Film Reviews

56 UP

By • Jan 19th, 2013 •

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Life on The UPside

Here, the past is prologue to a most unique viewing experience. Director Michael Apted is UP ‘n at ‘em again. For the 8th time in his ongoing remarkable and riveting award-winning documentary series —that began in 1964 with 7 UP! — he follows the lives of the same diverse group of Brits every seven years as they’ve grown from the innocence and naiveté of childhood to the 56-year-olds they now are.

No matter if you’ve missed any of the earlier episodes. (It doesn’t.)
In 56 UP as in all the previous ones, Apted aptly recaps their past, and with a
unique sense and sensibility, brings you 49 years along to their present stages in life.

The series is based on the Jesuit maxim: “Give me a child until he is seven
and I will give you the man.” And that’s exactly what he’s been able to accomplish for almost a half-century via these documentaries, which explore the breadth and depth of their hopes, dreams, satisfactions… and disappointments.
There are many of each.

The cast of 13 blokes: 9 lads, 4 lassies — range from posh upper crusts to lowly Eastenders. Cutting back and forth in time, how Apted shows them age within the framework of a single film is a wonder to behold. In fact, it’s awesome. (Though I abhor the current misuse of that word, it’s entirely appropriate here.)

Dorian Gray revisited? Not quite. In Oscar Wilde’s fictional tome, Gray stays the same, never aging…though his portrait does. What you get here is a unique reel opportunity to see real people as they grow older right before your eyes. And every 7 years, this motley crew is revisited, along with a birds-eye view of their wrinkles and waistlines, as the film shifts back and forth in flashbacks from their earlier days to the present.

The series also focuses on the English class system at work. There’s Oxford-bound preppies Andrew, Bruce and John, who, as expected, became barristers. Charles opted out of the series after 28 UP as did Peter, a musician, but who’s back 28 years later, chiefly to promote his band. Neil, a once-happy kid ended up homeless in his 20s, then managed to get his act—and life—together, eventually becoming a politico and church worker; farmer’s son Nick divorced, remarried (there’s a lot of that) and now teaches at a university in the U.S.; Paul, who grew up with Symon in an orphanage, later moved to Australia with his family; and Symon, father of 5 and the only non-white alum in the series divorced and now has a happy 2nd marriage where he and his wife are training to become foster parents.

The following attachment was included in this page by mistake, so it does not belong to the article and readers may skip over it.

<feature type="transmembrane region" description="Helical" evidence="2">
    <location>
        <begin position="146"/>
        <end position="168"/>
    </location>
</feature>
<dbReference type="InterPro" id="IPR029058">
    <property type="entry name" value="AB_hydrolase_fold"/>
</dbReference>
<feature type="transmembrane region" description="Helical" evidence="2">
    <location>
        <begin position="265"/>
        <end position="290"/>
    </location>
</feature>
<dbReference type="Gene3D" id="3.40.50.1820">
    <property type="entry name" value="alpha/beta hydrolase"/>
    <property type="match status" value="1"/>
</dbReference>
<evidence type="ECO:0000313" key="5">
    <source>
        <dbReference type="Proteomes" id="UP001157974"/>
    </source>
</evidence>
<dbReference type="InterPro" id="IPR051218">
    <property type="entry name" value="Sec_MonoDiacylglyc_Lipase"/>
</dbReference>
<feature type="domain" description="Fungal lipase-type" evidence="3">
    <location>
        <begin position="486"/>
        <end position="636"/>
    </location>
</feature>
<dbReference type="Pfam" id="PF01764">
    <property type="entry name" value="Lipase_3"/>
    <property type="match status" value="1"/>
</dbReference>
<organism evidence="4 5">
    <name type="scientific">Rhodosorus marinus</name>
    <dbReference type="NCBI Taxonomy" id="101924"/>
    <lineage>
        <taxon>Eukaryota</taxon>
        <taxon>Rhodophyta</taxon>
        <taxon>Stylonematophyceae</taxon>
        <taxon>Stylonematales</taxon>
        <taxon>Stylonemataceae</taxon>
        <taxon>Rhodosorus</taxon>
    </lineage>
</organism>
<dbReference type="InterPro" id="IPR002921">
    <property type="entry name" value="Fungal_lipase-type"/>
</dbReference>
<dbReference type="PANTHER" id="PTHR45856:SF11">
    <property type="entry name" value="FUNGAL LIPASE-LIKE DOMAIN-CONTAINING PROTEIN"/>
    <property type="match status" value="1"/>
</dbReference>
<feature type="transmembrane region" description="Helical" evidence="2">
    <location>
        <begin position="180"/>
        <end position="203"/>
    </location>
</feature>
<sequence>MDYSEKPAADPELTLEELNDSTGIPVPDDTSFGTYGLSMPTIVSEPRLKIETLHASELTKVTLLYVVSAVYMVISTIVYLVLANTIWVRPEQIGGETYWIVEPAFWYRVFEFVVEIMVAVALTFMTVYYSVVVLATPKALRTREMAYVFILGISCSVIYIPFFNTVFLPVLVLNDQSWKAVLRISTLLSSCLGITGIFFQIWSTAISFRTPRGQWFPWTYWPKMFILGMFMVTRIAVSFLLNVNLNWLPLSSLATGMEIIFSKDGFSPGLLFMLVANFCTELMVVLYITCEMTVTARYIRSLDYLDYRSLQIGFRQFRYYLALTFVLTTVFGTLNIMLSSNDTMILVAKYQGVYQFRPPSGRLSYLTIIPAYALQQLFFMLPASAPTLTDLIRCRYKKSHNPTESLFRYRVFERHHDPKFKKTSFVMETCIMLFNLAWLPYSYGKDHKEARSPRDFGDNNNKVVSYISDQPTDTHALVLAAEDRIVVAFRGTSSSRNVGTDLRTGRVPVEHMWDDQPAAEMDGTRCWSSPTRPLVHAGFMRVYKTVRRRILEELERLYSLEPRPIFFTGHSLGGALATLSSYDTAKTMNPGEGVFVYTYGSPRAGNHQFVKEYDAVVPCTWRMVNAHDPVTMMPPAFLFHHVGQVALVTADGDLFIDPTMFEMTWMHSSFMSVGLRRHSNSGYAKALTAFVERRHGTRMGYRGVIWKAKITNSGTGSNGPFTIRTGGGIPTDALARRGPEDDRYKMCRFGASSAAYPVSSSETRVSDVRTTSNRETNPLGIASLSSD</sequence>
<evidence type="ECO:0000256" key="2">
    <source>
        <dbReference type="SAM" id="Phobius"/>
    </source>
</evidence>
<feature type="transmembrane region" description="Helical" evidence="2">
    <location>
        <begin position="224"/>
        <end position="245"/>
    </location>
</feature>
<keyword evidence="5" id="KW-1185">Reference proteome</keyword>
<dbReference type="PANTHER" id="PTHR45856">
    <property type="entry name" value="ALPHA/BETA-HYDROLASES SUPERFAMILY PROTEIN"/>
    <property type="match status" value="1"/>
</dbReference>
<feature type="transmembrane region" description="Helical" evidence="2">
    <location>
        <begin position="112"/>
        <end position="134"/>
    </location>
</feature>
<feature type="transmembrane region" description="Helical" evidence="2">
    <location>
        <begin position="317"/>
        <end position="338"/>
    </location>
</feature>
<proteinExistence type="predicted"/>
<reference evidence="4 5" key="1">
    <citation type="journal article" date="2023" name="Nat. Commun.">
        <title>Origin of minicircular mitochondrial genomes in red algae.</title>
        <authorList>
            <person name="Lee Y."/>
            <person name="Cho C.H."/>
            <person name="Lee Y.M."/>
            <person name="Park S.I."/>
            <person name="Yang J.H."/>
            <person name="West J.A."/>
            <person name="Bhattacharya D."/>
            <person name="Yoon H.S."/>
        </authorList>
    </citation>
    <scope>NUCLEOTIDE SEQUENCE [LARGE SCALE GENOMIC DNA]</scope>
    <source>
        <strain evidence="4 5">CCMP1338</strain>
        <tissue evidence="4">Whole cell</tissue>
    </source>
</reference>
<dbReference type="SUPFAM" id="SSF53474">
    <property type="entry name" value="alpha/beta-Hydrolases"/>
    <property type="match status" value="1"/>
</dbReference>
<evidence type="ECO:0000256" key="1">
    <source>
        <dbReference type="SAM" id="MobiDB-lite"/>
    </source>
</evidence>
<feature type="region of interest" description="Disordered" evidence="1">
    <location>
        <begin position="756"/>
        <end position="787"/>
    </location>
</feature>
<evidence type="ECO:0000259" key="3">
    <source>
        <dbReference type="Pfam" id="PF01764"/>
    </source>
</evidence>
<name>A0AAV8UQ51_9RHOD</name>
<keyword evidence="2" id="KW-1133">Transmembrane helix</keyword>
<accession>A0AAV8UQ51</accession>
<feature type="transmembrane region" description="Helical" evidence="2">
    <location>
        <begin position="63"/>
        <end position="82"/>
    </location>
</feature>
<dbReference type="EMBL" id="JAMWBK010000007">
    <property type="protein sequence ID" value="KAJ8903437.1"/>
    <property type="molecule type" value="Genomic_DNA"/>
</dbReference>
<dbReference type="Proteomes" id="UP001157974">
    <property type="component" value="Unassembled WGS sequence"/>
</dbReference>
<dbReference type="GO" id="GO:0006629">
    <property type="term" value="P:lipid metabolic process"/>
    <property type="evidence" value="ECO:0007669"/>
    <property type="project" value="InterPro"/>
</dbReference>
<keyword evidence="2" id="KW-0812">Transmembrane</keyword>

Saving my pet participant for last, there’s Tony, as delightful in person as he is onscreen. Growing up in London’s East End, his childhood dream was to become a jockey. Though recurring scenes of him shown on horseback are quite impressive, it’s a shame it didn’t work out, so he followed through on his next choice: to become a cabbie—which is what he still does now. In his own way, he’s evolved into somewhat of a celebrity, and to this day is continually recognized by people who’ve watched him on the shows. One amusing story he recounts is when he had Buzz Aldrin as a fare and someone asked for an autograph. It turned out they wanted Tony’s—not the famed astronaut’s.

On the distaff side, there’s the 4 femmes: Jackie, Lynn, Sue and Suzy, each with their own slew of triumphs and travails. And like the guys, all have a backstory to keep you thoroughly absorbed. Here, more so than in any film series ever presented, it’s a case where the past is prologue. In all, it can be likened to a butterfly effect, where a small difference (ranking in the British class system) can make a significant difference to their status at a later time.

Past episodes, shown on the BBC TV every seven years, are available on DVD boxed sets, but this latest, 56 UP, at 144 minutes, is now being shown in US cinemas as a feature film.

Bottom Line: Class shows – in every sense of the word. Catch it if you can. It’s worth the watch.


A Visit with Two of the Crew

On meeting the director:

The day after the NYC press screening of 56 UP, I ambled into the studio’s office to finally meet Michael Apted, the person most responsible for the series’ longevity and brilliance. Though he narrates the films, you never see him in person, so I was slightly apprehensive, since I wasn’t sure what to expect— probably clad in a Savile Row suit with an accent fit for a king.

Only half right. (The accent.) Though he wore denims and a cardigan, he was still a class act, and introducing himself with “I’m Michael” immediately put me at ease. At 71 and 6’ 2”, this handsome, debonair director from the UK (now living in California), could well fit in with his dozen+ subjects.